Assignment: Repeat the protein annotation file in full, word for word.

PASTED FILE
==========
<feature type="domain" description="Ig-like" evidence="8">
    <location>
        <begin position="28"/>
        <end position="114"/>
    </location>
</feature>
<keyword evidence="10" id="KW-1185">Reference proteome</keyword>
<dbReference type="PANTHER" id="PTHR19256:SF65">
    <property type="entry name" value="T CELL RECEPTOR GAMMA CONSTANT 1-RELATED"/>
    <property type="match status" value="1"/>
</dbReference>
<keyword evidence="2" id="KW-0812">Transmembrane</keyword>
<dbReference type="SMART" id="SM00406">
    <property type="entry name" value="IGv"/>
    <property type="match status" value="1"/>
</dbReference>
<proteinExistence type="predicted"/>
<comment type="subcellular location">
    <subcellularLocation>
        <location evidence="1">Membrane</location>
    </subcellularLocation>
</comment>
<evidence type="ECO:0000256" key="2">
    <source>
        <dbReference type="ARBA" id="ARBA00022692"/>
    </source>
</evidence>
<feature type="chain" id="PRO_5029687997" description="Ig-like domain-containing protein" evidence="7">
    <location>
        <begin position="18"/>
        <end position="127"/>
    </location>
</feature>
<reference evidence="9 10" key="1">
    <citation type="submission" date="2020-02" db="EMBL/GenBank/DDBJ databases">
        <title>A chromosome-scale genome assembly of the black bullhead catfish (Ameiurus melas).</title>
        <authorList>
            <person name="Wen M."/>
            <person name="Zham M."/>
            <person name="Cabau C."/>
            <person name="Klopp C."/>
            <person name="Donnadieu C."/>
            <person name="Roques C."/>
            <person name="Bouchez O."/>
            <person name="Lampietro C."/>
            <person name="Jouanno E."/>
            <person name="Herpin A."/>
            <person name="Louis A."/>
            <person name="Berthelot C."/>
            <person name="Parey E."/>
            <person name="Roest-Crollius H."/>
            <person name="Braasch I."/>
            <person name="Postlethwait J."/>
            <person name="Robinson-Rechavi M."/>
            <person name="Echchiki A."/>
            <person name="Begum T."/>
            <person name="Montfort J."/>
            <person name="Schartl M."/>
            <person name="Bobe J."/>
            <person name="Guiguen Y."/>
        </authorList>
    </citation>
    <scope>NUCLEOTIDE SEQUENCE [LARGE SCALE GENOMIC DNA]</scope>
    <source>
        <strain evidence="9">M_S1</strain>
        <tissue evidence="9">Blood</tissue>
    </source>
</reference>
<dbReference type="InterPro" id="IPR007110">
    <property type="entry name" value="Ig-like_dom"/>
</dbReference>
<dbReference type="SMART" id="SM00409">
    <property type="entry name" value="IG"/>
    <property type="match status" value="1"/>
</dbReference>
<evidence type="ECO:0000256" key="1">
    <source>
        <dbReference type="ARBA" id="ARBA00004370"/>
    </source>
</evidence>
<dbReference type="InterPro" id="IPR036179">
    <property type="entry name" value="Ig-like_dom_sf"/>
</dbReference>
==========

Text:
<feature type="domain" description="Ig-like" evidence="8">
    <location>
        <begin position="28"/>
        <end position="114"/>
    </location>
</feature>
<keyword evidence="10" id="KW-1185">Reference proteome</keyword>
<dbReference type="PANTHER" id="PTHR19256:SF65">
    <property type="entry name" value="T CELL RECEPTOR GAMMA CONSTANT 1-RELATED"/>
    <property type="match status" value="1"/>
</dbReference>
<keyword evidence="2" id="KW-0812">Transmembrane</keyword>
<dbReference type="SMART" id="SM00406">
    <property type="entry name" value="IGv"/>
    <property type="match status" value="1"/>
</dbReference>
<proteinExistence type="predicted"/>
<comment type="subcellular location">
    <subcellularLocation>
        <location evidence="1">Membrane</location>
    </subcellularLocation>
</comment>
<evidence type="ECO:0000256" key="2">
    <source>
        <dbReference type="ARBA" id="ARBA00022692"/>
    </source>
</evidence>
<feature type="chain" id="PRO_5029687997" description="Ig-like domain-containing protein" evidence="7">
    <location>
        <begin position="18"/>
        <end position="127"/>
    </location>
</feature>
<reference evidence="9 10" key="1">
    <citation type="submission" date="2020-02" db="EMBL/GenBank/DDBJ databases">
        <title>A chromosome-scale genome assembly of the black bullhead catfish (Ameiurus melas).</title>
        <authorList>
            <person name="Wen M."/>
            <person name="Zham M."/>
            <person name="Cabau C."/>
            <person name="Klopp C."/>
            <person name="Donnadieu C."/>
            <person name="Roques C."/>
            <person name="Bouchez O."/>
            <person name="Lampietro C."/>
            <person name="Jouanno E."/>
            <person name="Herpin A."/>
            <person name="Louis A."/>
            <person name="Berthelot C."/>
            <person name="Parey E."/>
            <person name="Roest-Crollius H."/>
            <person name="Braasch I."/>
            <person name="Postlethwait J."/>
            <person name="Robinson-Rechavi M."/>
            <person name="Echchiki A."/>
            <person name="Begum T."/>
            <person name="Montfort J."/>
            <person name="Schartl M."/>
            <person name="Bobe J."/>
            <person name="Guiguen Y."/>
        </authorList>
    </citation>
    <scope>NUCLEOTIDE SEQUENCE [LARGE SCALE GENOMIC DNA]</scope>
    <source>
        <strain evidence="9">M_S1</strain>
        <tissue evidence="9">Blood</tissue>
    </source>
</reference>
<dbReference type="InterPro" id="IPR007110">
    <property type="entry name" value="Ig-like_dom"/>
</dbReference>
<dbReference type="SMART" id="SM00409">
    <property type="entry name" value="IG"/>
    <property type="match status" value="1"/>
</dbReference>
<evidence type="ECO:0000256" key="1">
    <source>
        <dbReference type="ARBA" id="ARBA00004370"/>
    </source>
</evidence>
<dbReference type="InterPro" id="IPR036179">
    <property type="entry name" value="Ig-like_dom_sf"/>
</dbReference>